We get to experience Cristina differently. It is challenging but fun to find ways to see each other.

It’s hard for any parent to let go when their children are ready to move out and begin lives of their own, but there are special challenges and considerations for parents of adult children with disabilities. Bea and Mariano Sanz, Cristina Sanz’s parents, explain how they are coping with watching their daughter get married and gain independence.

Blog Sam Borin

What We Thought Was Impossible

With the help and guidance of C2C I have tasted so much success. I have made my high school self very proud.

Blog Kathie Sarles

Relationships Matter

Caring for our children has many facets, but what really matters is that we give our children a feeling of safety, and a sense of belonging. As Mona Delahooke, PhD tells us, “We need to begin with the “birthplace of emotional growth: the relationship”

Blog Kathie Sarles

Traditions: Refection of Our Values

At this time of year I often reflect on my traditions, and what they mean to me and my family. Traditions connect one generation with another, bringing shared family values into our daily lives. Our Children learn what we hold dear, what is important and necessary to us, through our incorporation of these values into our home life. Families are as unique as the people within them, and traditions exemplify these differences.

Blog Kathie Sarles

Social Emotional Development: Creating a Secure Base for Our Children

Children need to feel safe and secure in order to learn. As parents it is our job to make sure those safety nets and secure routines are in place. Creating an environment that offers positive social emotional experiences is essential for the rich relationships that children need in order to grow and development into their best selves. Social emotional development is the foundation by which our children learn about emotions, self- esteem, self -awareness and self- control.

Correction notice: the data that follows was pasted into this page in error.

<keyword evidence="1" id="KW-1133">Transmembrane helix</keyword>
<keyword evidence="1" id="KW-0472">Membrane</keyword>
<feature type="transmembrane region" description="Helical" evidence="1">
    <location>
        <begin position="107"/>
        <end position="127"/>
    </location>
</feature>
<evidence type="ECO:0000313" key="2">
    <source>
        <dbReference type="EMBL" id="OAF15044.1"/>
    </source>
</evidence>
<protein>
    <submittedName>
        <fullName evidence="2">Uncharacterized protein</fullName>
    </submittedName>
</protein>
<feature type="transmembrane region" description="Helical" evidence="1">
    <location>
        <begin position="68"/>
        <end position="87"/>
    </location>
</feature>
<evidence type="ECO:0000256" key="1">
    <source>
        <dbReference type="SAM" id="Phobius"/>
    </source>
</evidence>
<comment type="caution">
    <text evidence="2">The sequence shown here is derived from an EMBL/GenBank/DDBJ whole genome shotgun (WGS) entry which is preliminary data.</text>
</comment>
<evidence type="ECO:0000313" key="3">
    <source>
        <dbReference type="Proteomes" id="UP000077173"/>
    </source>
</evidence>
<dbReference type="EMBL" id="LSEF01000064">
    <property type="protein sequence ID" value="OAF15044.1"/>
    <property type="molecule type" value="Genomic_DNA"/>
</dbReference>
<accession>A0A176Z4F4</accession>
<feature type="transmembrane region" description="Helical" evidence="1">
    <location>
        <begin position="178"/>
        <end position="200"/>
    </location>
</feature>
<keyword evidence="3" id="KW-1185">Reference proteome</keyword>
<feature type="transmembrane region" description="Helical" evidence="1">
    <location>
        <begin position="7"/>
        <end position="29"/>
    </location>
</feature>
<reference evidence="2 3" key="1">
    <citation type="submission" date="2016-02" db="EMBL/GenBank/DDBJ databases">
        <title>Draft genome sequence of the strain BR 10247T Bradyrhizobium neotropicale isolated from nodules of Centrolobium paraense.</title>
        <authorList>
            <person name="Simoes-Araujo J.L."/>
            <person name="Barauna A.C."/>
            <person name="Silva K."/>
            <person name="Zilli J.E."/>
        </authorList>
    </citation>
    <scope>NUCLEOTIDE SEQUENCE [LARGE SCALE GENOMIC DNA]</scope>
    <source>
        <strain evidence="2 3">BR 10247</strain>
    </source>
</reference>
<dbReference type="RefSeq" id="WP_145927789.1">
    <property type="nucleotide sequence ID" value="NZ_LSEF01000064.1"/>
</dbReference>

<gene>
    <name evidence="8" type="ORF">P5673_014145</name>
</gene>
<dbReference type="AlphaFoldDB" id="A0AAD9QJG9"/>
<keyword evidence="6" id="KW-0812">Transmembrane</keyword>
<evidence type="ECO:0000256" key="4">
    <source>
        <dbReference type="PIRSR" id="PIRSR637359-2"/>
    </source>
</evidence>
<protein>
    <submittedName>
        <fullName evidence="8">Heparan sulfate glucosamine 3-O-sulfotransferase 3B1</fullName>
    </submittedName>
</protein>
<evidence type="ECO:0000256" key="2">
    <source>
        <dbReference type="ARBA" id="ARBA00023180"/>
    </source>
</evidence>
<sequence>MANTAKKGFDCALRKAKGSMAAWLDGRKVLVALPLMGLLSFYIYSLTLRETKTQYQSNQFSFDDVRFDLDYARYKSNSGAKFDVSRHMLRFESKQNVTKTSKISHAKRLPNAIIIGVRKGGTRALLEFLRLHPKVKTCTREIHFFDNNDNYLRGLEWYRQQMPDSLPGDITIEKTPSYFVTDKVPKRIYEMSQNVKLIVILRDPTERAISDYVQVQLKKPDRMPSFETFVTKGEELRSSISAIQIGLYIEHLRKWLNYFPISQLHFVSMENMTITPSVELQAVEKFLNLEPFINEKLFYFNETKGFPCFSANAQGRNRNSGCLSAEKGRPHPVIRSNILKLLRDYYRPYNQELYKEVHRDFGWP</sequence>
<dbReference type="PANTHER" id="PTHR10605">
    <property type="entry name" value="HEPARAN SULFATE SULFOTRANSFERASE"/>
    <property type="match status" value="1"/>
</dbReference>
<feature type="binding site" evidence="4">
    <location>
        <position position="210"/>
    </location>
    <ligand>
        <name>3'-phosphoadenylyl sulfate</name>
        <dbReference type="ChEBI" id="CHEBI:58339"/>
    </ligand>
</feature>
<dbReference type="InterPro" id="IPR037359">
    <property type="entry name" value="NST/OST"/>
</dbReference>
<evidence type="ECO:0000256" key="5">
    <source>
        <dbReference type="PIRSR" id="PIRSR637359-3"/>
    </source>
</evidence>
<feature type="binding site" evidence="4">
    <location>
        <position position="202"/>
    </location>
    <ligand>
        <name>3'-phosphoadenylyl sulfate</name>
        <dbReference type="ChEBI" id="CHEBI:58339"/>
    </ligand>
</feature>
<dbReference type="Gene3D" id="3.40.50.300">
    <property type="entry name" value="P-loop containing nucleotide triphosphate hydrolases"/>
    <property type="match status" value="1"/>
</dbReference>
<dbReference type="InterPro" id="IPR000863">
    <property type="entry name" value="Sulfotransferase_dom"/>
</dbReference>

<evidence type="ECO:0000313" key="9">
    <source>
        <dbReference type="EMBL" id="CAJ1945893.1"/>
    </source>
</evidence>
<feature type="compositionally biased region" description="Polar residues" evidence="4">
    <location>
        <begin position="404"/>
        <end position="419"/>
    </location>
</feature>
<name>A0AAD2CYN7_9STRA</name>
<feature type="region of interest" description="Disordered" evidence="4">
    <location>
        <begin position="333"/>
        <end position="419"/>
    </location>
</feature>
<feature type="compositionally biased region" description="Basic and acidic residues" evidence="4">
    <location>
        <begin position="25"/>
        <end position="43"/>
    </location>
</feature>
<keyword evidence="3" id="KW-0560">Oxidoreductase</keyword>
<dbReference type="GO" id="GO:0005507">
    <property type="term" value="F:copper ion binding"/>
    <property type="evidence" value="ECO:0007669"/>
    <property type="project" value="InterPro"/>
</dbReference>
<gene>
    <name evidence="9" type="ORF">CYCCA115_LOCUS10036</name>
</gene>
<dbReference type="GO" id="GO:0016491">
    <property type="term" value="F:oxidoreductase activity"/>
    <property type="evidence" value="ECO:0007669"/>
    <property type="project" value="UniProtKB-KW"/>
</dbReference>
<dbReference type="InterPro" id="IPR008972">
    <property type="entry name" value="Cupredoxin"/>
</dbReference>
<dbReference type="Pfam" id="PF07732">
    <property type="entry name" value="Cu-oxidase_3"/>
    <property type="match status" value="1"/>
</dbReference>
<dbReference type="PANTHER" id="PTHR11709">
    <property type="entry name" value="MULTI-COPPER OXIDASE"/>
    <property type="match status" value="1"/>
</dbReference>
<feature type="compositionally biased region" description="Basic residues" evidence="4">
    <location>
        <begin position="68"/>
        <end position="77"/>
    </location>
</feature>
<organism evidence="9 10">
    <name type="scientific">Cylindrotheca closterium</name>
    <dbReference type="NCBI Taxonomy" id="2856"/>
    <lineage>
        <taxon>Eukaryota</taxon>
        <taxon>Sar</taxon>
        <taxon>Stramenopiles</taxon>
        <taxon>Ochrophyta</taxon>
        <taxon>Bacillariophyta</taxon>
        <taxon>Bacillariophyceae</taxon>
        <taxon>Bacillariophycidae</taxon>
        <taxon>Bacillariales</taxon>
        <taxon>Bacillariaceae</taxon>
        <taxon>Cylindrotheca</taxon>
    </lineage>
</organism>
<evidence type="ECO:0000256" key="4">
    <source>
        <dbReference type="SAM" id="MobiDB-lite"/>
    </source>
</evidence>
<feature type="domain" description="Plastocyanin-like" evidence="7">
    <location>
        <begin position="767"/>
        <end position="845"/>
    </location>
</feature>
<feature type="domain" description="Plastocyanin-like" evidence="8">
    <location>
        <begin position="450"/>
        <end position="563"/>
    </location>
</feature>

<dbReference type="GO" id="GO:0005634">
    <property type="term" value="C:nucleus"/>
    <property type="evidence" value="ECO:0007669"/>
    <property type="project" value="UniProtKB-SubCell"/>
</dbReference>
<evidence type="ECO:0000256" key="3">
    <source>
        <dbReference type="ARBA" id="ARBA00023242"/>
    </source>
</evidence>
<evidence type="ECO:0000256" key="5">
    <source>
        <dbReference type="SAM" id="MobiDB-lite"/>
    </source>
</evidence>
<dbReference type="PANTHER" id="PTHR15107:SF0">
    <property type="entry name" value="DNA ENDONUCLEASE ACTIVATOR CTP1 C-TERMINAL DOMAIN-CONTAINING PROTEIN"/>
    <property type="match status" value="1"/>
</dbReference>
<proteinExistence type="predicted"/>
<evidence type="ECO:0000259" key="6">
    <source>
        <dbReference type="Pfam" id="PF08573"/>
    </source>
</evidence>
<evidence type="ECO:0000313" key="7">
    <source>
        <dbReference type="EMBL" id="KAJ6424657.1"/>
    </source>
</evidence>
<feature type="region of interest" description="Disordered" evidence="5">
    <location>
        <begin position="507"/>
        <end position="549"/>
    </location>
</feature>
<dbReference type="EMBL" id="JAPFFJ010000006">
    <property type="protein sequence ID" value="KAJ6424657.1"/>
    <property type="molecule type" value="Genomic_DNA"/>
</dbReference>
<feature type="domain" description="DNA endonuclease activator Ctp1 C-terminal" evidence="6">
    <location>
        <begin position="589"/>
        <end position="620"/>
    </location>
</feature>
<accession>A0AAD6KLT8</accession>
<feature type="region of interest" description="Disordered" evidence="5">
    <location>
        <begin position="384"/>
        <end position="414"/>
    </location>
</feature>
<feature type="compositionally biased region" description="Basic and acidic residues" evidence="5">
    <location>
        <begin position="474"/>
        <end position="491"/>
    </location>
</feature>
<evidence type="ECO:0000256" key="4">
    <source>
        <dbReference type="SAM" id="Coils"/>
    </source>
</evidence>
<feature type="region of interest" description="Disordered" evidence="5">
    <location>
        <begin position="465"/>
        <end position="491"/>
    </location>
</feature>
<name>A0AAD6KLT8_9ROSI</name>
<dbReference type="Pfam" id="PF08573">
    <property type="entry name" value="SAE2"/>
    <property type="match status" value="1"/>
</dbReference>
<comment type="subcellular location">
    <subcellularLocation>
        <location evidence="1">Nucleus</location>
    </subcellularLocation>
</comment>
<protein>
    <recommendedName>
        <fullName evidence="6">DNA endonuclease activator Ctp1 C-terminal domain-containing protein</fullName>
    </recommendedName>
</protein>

Blog Kathie Sarles

Why Won’t My Toddler Share?

Before a child can share there are many skills they must develop, and many interactions they need to have. Sharing is a skill that is not mastered until preschool, as it involves others rather than the self. Toddlers are all about “me” as they interact with the world and relate to their caregivers. Babies explore the world from the inside out. As they mature and develop their connections are made from sucking, smelling, touching, seeing and hearing those around them. Caregivers respond to the baby’s actions, and that give and take is the beginning of their learning about themselves.

Blog Kathie Sarles

Setting Limits for Your Child

Why Set Limits?

Children need to feel safe and secure in order to learn. When a child has no boundaries, he/she feels out of control or anxious. Boundaries are not punitive, they are comforting and offer a place to try new things and explore safely. John Medina author of Brain Rules for Babies states, “The need for safety is so powerful, that the presence of rules themselves often communicates safety to children.” Parents easily set boundaries for infants, but find it harder once the child is mobile and becoming more independent.

Blog Kathie Sarles

Summer Sensations


Summer is here! Older children are out of school and younger children are excited and/ or anxious to have their sibling home. The entire family may also be looking forward to a vacation away from the daily norm. Whatever it is, very young children can feel the change in the air and may act in ways we do not expect. Being a prepared parent can help us get through a long, hot summer!